If you’re on the ball, you can plan your repayment strategy.
More than half of all college graduates have a student loan to repay. For most, it’s probably the first big, long-term debt they’ve had. So if the lingering cost of your education is causing you a little bit of panic, you’re not alone.
Adjusting to the fact that you have thousands of dollars to pay back when you’re just starting a career can seem like an impossible burden. Fortunately, it’s not. There are a variety of ways to structure your payments, which can make student loans easier on your nerves as well as your pocketbook.
PICKING A PLAN
There are several ways to repay government-backed Direct Stafford Loans. Each one fits a slightly different financial situation, so you need to think seriously about what you can afford when you pick a repayment plan.
Remember that the best plan for you isn’t necessarily the one with the lowest monthly payments—or the one with the highest payments, for that matter. Think about what you can afford now, and what you can reasonably expect to pay down the road.
You’re not making an irrevocable decision. You can usually switch plans if you need to.
The standard repayment plan requires you to make fixed payments of at least $50 a month for a set period of time. The time repayment takes depends on how much you’ve borrowed, but it won’t be more than ten years. This plan will probably let you pay back your loan quickest, and cost you the least overall, provided you have the money to keep up with the payments.
The extended repayment plan requires fixed or graduated payments for up to 25 years. And while your payments are still at least $50 a month, they’re usually significantly less than what you’d pay using the standard plan. That’s because your payments are stretched over a considerably longer period. Of course, this increases the overall interest you’ll pay over time, but it can make your payments a little more manageable.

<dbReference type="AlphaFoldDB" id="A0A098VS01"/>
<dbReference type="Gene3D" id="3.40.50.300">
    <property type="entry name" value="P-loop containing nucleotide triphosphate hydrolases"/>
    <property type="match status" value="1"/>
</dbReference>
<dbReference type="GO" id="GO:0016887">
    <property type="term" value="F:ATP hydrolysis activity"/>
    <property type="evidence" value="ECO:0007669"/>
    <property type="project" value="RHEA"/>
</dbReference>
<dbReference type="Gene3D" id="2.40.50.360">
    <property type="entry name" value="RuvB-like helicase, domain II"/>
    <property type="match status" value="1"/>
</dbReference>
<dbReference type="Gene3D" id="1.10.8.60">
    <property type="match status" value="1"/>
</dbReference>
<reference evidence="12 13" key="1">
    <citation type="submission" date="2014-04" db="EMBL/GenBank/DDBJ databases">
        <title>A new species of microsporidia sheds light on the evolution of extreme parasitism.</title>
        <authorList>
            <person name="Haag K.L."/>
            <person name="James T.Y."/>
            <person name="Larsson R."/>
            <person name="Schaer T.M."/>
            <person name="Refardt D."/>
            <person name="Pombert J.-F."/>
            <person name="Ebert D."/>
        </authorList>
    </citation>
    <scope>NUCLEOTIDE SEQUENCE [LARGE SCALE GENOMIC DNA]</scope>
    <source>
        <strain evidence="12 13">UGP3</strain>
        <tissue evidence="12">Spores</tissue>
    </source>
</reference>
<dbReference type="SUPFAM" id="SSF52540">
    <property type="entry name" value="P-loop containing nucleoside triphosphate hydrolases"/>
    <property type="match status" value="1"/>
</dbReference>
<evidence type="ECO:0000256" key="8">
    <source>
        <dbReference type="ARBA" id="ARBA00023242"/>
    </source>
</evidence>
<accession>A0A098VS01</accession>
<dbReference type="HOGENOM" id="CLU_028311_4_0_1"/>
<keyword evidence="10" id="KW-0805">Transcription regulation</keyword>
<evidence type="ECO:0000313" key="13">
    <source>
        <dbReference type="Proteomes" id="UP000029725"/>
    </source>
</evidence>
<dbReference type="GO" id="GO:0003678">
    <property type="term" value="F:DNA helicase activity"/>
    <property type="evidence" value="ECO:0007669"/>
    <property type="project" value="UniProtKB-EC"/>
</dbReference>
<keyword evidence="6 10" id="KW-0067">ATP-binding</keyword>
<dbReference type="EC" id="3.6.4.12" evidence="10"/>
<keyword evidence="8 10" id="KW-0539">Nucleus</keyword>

If you’re not making a lot of money right now, but you’re expecting to have a higher income in the fairly near future, the graduated repayment plan might be best for you. The repayment period is up to ten years, and the amount due increases every two years. No single payment will be more than three times larger than an earlier one. You may pay somewhat more interest than with a standard plan, but not as much as with longer plans.
The income-contingent repayment plan resets your monthly payments each year based on your income, family size, and Direct Loan balances. If your payments aren’t large enough to cover the interest due, it is capitalized and added to your principal. If you haven’t paid off the loan after 25 years, you may qualify to have the balance discharged. But the discharged amount may be taxable.
To find current information on your Stafford Loans, go to the National Student Loan Data System website at www.nslds.ed.gov or call the Federal Student Aid Information Center at 800-4-FEDAID.
You may qualify for the incomebased repayment plan (IBRP) if your payment would be less than with a ten-year plan. The payment is based on income and family size, and may allow you to have any remaining balance forgiven if you meet the criteria. One of those is working full-time in a public service job.
HOLD ONTO THAT DEBT!
If you’re not used to having debt, you my want to pay off your student loan as quickly as possible. But as crazy as it seems, it can actually be a good idea to pay off this debt on a long-term schedule.
That’s because for many people, the interest is tax deductible. So if you’ve got extra cash you could use to repay the loans faster, it may make better sense to put the money into savings and investments, especially a tax-deferred savings plan, such as an IRA.
DEFERMENT, FORBEARANCE, AND FORGIVENESS
If something happens that makes it hard for you to pay back your student loans, you may be able to postpone payment for a set period of time. You can apply to defer your loans, for example, if you’re in school at least half time, if you take a parental leave from work, or if you enter a public service organization, such as the armed forces or the Peace Corps. Unemployment, temporary disability, and other events that may keep you from earning money can also make you eligible for deferment. If your loans are deferred, your payments stop for as long as the deferral lasts. If you have a subsidized loan, no interest accumulates. If the loan is unsubsidized, interest does accumulate.
If you don’t qualify for deferment but you still can’t pay your loans, you can request a forbearance. If a forbearance is granted, you won’t have to make payments until the forbearance ends, but your loans will continue to accumulate interest.
If you make at least 120 payments on your federal student loans under a qualifying repayment plan while you’re working full time in a public service job, you may be eligible to have an outstanding balance forgiven. Amounts that are forgiven aren’t taxable, which is an extra bonus. You can find more information at www.studentaid.gov by searching for loan forgiveness.